is moving towards a more integrated, rules-based trade regime, but this is
unlikely to transform the continent’s economic prospects.
Africa’s largest trade agreement, the African Continental Free Trade Area (AFCFTA) agreement, has been hailed as a game-changer for intra-African trade. If properly implemented, it could provide a framework to ease the cost of doing business in Africa, but until the continent addresses nontariff barriers, such as infrastructure backlogs and border corruption, it is likely to fall far short of expectations.
This hasn’t stopped African countries from hyping up the agreement as a significant milestone on the road to creating a single African market and a single-currency union.
Various reports suggest that as a large, unified market of up to 1.2-billion people, the AFCFTA could attract up to $4-trillion in consumer spending and business investment; boost intra-African trade by 33%-52%, depending on the degree of tariff liberalisation; and generate a cumulative $3.4-trillion gain in GDP over the long term.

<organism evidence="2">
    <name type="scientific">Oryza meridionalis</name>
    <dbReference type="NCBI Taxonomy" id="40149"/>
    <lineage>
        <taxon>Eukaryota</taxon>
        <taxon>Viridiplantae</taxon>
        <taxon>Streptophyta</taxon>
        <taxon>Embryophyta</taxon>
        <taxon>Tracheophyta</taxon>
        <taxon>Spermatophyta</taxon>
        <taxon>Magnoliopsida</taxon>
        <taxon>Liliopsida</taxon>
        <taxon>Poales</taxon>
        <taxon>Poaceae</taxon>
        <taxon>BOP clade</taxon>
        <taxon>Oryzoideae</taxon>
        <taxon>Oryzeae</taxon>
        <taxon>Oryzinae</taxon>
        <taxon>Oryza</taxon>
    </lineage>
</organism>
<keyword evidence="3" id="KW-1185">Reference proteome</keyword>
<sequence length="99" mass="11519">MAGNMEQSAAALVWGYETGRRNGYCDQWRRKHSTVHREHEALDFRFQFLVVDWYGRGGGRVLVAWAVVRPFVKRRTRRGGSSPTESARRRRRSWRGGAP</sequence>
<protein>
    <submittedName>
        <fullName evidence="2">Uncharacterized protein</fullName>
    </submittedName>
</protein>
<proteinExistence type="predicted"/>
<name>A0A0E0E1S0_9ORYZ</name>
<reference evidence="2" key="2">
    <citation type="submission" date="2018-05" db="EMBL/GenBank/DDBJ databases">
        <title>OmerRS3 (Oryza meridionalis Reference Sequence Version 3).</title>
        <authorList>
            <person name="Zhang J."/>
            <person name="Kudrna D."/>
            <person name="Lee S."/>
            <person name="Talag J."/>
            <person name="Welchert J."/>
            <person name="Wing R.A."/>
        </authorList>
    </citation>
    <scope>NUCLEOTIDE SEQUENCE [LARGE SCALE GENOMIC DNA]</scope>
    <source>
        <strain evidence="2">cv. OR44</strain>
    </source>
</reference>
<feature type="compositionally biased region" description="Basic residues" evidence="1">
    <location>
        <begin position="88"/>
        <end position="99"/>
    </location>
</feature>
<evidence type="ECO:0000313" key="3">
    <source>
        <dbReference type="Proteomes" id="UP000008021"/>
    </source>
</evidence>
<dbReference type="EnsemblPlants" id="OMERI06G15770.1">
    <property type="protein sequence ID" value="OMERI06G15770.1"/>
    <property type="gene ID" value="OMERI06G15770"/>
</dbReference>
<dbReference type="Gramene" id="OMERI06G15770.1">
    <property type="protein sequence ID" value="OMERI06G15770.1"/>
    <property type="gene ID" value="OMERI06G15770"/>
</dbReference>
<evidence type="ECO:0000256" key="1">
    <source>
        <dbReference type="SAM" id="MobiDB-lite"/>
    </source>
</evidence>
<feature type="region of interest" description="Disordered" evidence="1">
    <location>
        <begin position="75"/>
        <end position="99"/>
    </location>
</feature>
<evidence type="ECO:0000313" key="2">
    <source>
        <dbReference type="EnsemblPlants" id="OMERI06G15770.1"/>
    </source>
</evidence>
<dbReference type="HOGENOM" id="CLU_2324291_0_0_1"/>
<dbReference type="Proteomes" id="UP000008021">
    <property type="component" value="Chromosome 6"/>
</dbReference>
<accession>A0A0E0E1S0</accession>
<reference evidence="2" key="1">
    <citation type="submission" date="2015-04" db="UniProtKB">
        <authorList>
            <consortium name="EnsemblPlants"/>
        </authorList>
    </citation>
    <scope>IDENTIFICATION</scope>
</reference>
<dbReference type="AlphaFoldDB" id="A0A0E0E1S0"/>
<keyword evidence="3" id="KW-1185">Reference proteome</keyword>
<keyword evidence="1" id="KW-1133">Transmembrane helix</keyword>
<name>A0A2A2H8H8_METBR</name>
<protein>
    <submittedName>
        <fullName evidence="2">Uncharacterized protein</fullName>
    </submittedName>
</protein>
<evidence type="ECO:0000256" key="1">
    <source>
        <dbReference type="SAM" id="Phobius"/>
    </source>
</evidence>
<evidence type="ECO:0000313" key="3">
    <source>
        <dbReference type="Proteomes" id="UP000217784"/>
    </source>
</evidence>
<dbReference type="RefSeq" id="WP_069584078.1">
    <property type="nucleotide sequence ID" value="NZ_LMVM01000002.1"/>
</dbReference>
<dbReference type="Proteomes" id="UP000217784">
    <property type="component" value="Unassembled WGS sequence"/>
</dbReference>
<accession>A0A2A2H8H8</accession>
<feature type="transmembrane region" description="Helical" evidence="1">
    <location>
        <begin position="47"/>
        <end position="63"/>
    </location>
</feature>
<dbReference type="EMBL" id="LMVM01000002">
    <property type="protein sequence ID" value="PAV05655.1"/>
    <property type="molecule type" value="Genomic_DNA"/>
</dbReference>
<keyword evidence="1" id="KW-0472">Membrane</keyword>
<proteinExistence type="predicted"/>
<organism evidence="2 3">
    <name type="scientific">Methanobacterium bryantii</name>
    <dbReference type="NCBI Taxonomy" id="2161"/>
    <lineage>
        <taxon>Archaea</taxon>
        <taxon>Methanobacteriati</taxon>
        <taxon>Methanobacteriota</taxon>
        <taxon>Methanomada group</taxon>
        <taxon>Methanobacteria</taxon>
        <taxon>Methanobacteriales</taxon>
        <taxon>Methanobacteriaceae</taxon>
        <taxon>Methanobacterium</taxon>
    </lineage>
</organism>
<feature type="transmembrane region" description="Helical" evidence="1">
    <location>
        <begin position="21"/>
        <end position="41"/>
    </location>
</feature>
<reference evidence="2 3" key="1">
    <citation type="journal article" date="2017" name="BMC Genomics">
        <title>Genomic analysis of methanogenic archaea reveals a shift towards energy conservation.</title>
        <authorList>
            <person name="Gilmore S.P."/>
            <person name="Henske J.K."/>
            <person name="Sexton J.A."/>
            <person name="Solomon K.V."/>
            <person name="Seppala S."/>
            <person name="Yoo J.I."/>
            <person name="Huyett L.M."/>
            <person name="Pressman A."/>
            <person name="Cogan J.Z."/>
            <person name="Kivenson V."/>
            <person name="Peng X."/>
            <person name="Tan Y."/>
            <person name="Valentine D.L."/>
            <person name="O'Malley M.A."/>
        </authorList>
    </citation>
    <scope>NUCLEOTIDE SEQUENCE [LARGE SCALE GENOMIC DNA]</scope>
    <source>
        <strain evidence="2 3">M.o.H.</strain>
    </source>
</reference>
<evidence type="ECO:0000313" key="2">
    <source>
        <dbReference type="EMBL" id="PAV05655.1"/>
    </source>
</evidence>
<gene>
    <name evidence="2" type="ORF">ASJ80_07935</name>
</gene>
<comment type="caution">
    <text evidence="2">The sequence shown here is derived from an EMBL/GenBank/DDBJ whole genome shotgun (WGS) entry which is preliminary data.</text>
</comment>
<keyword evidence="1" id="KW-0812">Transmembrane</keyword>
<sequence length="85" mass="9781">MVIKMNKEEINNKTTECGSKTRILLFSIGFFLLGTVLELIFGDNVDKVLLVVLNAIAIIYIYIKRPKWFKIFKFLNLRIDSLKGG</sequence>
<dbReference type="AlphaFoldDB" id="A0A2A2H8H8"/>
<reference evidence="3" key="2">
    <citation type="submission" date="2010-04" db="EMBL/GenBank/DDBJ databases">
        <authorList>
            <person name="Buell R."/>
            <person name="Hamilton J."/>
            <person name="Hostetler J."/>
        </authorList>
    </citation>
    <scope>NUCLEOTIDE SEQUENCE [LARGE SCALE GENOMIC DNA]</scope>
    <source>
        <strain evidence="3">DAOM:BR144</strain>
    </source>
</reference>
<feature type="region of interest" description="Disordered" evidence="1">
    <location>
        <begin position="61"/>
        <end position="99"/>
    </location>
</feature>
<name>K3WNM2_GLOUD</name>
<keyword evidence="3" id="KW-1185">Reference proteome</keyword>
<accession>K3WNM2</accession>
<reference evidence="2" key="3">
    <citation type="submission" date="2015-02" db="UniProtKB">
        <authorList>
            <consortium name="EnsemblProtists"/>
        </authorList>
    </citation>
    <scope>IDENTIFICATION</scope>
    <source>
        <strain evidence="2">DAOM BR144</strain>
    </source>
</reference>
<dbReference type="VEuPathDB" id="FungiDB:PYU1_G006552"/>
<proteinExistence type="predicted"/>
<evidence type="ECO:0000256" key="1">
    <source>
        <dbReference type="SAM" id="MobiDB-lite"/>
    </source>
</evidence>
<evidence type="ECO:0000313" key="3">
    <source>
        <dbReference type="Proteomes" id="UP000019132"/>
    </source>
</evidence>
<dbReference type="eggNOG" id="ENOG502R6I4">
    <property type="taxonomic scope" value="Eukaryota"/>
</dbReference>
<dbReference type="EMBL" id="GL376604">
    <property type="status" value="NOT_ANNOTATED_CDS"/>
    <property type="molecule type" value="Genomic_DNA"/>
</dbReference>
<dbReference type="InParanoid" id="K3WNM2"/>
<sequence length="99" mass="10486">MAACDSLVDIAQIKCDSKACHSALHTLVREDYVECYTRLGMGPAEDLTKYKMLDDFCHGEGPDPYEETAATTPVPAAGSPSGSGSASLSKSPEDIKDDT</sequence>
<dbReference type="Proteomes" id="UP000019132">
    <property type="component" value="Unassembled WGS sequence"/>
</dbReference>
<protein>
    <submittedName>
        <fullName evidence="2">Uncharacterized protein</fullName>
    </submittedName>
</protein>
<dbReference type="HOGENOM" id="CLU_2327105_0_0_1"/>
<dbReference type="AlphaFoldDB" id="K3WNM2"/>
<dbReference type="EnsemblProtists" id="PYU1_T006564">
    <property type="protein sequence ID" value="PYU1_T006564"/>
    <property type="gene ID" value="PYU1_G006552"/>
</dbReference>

Intra-African trade is dismal at present, hamstrung by border delays and infrastructural constraints that account for the high logistics costs associated with doing business on the continent. The upshot is that intra-African trade accounts for only about 16% of Africa’s trade with the rest of the world, compared with 25% for Latin America and almost 50% for Asia.
The AFCFTA is supposed to forge a single continental legal regime for trade matters. It should include substantially lower tariffs, simplified rules of origin and customs procedures, and regulations for trade in services, as well as the remedies to use when these trade rules are broken.
However, the enforcement of a rules-based trading regime will depend on effective monitoring as well as African trading partners pursuing dispute settlement cases against one another, something they’ve traditionally shied away from.
SA- with its relatively diversified industrial export base on a continent where most countries still export primary commodities — should be one of the biggest winners from a continent-wide free-trade agreement, if implemented properly.
However, though the AFCFTA agreement came into force on May 30 for SA and the other 23 early adopters, there are as yet no tariff schedules, no rules of origin and no rules for specific services sectors to regulate trade between the signatories.
A Guest Editorial